The Victim

Chapter Four: Victory

The sins of the mothers

I step out of congress with a fake smile on my face. Today, the two-term limit on the president has been voted out of the constitution. I’ll be up for reelection next term. I get into the limousine and start drinking my freedom vodka as I’m driven back home. The news report my legendary public appearance. I hadn’t shown my face in almost a year.

Newspapers, social media, tv… They’re all filled with ovations for my decisions, with praises of how I’m the “brave genius president.” The exiles have become tired of criticizing me, and people have grown weary of listening to them. All the people in my blacklists are either dead, homeless, pariahs or a combination of those. The country mostly runs itself through the great state machine. I only have to hold private meetings with other world leaders from time to time.

I can’t stand regular people. Leaders I can tolerate because of who they are. But for the rest… After two minutes I’m physically ill. You may despise me at this point, but you’re the only thing I have left. I can only speak to you now, even if it’s only these brief pieces every few years. I need to get a few things off my chest.

First of all, I feel no regrets for the “crimes” I’ve committed. My rock was right, I am a wolf in human shape. Every man is prey. If I had to lie, deceive, frame and kill, I would do it all again. There will be nothing when I die. I will be remembered, but it doesn’t matter because, hell, I’ll be dead! I am proud of myself, maybe the last proud person to live. I used my wits to get this far, I deserve it.

Second, I must tell you what the future looks like. And trust me, because I helped shape it. The disgusting degeneracy is not going to stop growing and spreading like a cancer. Purple-haired whiney landwhales are the future. Every time I see one my stomach turns. But I swallow my disgust and hatred as I’ve done my whole life. You, however, you will have to bear it the rest of your life. I doubt you can find a sanctuary away from them anywhere. But hey, go ahead and try.

Oh look, my daughter is knocking. Tomorrow she’s getting married and I can finally see her after two years. “Yes, come in.” She steps in. I notice she’s finally a woman, a beautiful woman I know nothing about. Only what I’ve read on gossip magazines and online articles. “I, uhm, mother… madam president,” she’s anxious, just like every time she talks to me. “You… have to take the picture for the uhm… album.”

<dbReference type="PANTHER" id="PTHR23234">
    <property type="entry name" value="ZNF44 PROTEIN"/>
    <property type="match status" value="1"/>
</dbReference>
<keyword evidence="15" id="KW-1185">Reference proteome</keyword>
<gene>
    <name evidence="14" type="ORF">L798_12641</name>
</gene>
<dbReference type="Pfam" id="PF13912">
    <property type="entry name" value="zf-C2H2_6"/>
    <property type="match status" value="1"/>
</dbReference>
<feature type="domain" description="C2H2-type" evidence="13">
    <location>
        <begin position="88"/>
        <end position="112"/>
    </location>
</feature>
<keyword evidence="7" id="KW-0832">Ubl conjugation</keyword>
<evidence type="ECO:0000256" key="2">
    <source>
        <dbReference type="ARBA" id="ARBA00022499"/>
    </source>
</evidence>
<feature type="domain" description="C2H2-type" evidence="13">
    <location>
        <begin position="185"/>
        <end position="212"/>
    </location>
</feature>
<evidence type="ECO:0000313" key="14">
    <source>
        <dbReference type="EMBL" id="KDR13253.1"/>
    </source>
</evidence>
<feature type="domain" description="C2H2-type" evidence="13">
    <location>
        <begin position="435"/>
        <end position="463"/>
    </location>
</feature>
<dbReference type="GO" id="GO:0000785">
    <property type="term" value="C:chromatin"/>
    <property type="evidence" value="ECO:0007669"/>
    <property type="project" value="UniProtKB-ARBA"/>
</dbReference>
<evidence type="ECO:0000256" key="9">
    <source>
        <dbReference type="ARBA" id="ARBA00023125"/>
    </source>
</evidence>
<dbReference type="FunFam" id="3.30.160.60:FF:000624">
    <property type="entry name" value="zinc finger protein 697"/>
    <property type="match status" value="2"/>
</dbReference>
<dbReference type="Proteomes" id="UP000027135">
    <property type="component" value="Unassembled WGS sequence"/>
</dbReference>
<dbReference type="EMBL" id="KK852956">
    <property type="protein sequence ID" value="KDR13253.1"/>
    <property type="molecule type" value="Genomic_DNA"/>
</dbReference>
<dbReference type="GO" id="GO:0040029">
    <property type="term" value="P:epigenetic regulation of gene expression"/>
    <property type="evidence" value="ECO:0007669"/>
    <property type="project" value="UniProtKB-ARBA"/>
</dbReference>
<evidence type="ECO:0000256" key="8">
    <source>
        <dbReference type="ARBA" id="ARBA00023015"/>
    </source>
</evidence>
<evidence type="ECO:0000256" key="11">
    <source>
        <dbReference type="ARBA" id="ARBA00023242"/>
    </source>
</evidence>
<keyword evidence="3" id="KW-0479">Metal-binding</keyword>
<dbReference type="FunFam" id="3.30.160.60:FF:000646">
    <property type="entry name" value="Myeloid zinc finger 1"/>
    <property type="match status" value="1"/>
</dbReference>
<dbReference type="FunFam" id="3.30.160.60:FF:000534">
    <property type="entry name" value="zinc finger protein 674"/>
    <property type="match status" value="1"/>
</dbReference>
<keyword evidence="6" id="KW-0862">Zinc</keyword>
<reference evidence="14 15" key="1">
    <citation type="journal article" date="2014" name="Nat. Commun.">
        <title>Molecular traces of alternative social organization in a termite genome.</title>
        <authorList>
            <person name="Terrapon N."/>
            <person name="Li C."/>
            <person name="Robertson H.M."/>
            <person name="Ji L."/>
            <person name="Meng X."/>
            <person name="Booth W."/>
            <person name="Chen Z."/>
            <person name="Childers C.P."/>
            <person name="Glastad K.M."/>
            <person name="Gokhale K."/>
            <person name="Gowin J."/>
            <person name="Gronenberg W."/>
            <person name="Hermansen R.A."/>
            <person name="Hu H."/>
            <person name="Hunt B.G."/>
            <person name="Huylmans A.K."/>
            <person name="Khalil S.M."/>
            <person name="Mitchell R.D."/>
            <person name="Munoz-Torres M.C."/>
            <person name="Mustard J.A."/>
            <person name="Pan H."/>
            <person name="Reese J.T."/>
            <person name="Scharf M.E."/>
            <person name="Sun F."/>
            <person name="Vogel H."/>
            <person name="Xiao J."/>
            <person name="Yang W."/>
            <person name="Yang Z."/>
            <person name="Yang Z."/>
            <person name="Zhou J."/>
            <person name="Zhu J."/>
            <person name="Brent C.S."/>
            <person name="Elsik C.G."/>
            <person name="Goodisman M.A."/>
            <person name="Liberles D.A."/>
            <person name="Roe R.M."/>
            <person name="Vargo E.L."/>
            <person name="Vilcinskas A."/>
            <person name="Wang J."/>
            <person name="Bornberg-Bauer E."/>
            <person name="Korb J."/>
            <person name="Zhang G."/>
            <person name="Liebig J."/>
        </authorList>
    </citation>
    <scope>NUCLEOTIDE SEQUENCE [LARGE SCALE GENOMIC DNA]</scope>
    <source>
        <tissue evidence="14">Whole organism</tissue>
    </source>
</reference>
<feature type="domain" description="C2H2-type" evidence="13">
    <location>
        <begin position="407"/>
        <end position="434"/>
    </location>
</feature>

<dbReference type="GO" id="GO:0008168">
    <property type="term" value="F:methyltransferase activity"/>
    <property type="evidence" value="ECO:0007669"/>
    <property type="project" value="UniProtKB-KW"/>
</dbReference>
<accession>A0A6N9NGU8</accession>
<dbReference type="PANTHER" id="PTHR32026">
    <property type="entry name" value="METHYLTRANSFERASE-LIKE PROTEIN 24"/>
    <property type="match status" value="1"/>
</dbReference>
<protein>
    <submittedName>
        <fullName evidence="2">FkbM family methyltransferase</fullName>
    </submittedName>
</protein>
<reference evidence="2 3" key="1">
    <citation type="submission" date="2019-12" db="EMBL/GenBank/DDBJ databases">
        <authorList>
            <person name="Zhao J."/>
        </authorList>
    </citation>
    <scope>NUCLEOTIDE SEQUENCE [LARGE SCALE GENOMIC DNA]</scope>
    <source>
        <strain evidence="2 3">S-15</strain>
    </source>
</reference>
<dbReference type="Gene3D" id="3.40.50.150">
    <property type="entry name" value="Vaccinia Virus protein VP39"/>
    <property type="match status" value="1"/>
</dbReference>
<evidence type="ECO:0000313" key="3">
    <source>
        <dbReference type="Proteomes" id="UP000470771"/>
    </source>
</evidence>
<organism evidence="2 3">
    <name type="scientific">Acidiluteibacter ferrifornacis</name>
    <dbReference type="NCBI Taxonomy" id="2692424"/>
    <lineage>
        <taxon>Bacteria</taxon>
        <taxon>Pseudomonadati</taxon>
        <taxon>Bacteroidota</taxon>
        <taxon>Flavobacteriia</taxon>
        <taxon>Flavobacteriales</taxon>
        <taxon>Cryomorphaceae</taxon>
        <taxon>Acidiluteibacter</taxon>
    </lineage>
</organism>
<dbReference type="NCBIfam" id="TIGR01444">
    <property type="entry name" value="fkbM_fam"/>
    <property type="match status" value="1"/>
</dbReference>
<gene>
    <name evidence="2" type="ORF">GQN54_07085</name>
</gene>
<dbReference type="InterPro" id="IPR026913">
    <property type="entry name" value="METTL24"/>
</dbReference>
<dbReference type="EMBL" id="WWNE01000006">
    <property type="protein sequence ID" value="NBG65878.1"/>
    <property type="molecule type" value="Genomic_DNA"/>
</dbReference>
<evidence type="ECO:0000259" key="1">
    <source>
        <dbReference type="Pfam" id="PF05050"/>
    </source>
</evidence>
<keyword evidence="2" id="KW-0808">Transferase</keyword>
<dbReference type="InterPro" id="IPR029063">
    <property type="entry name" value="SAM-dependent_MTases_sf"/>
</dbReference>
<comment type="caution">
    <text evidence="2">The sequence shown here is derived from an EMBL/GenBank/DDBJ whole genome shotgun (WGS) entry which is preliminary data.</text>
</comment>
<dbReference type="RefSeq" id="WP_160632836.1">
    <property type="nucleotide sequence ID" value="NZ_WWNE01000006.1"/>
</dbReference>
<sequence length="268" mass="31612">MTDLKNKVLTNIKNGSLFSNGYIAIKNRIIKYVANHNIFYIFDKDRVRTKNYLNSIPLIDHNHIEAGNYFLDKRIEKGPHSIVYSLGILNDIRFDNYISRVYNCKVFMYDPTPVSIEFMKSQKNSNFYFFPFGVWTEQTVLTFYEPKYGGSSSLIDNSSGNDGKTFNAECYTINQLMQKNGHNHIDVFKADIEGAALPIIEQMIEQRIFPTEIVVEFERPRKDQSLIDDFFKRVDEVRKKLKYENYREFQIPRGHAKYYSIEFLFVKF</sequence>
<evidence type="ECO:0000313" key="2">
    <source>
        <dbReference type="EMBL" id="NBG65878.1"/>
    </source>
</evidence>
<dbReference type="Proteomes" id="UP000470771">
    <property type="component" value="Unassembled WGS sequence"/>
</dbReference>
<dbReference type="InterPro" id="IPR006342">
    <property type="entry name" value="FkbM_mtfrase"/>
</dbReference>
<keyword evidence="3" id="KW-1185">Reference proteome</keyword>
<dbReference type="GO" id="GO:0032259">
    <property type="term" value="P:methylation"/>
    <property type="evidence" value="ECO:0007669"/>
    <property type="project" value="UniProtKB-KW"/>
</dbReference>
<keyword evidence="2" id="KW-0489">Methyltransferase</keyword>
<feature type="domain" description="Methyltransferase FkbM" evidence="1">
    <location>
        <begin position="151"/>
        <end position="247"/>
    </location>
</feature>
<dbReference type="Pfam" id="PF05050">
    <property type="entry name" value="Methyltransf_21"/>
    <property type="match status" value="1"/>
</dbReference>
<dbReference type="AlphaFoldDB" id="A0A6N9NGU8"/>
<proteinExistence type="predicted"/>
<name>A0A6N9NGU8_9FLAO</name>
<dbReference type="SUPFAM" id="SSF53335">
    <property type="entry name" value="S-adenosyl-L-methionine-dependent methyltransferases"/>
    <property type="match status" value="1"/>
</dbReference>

“Why have we never had a real conversation?” I reply before taking another sip from my freedom vodka. She makes a grimace. “Come on, can you give me one good reason?” She’s very uncomfortable. “Fine, mother. I’ll-I’ll just return when you’re sober—” I grab her by the arm, pressing hard. “Don’t you treat me like a drunken moron and answer the f-wording question!”

I let her go in horror. Oh god. I’ve become… I’ve become mother. I take a step back from her. But then I feel the urge to push her on. “It’s because you heard me, right? You heard what I said to uncle.” She shakes her head. “I don’t know what you’re talking about… please—” “You were there, you heard me telling the story of how I killed your father and his sister. Say it, for once in your life, have the decency to say it to my f-wording face!” I shake her violently, but she only cries.

“Please madam president… please,” she begs, sobbing. “I-I don’t know what you’re talking about. I always-I always thought you pushed me away because you didn’t want me.” She breaks down in cries in one of the office chairs. I go to the liquor stand and pour myself another glass of freedom vodka. My hand is trembling, my mouth dry. She seems sincere. So… it was my fault. I did this. I drove her away. I always assumed she heard…

“You’re lying,” I lash out. It’s impossible. She must’ve heard. It’s her fault. It’s all their fault! “You know damn well what I’m talking about. Get out, get the f-word out! I don’t want to see you ever again!” I scream at her. Then, smiling. “You’re weak and pathetic. I don’t even think you’re my daughter.” She runs away crying. It’s for the best, for the best. It was her fault, she hated me. It can’t have been me, no. It was her. Her.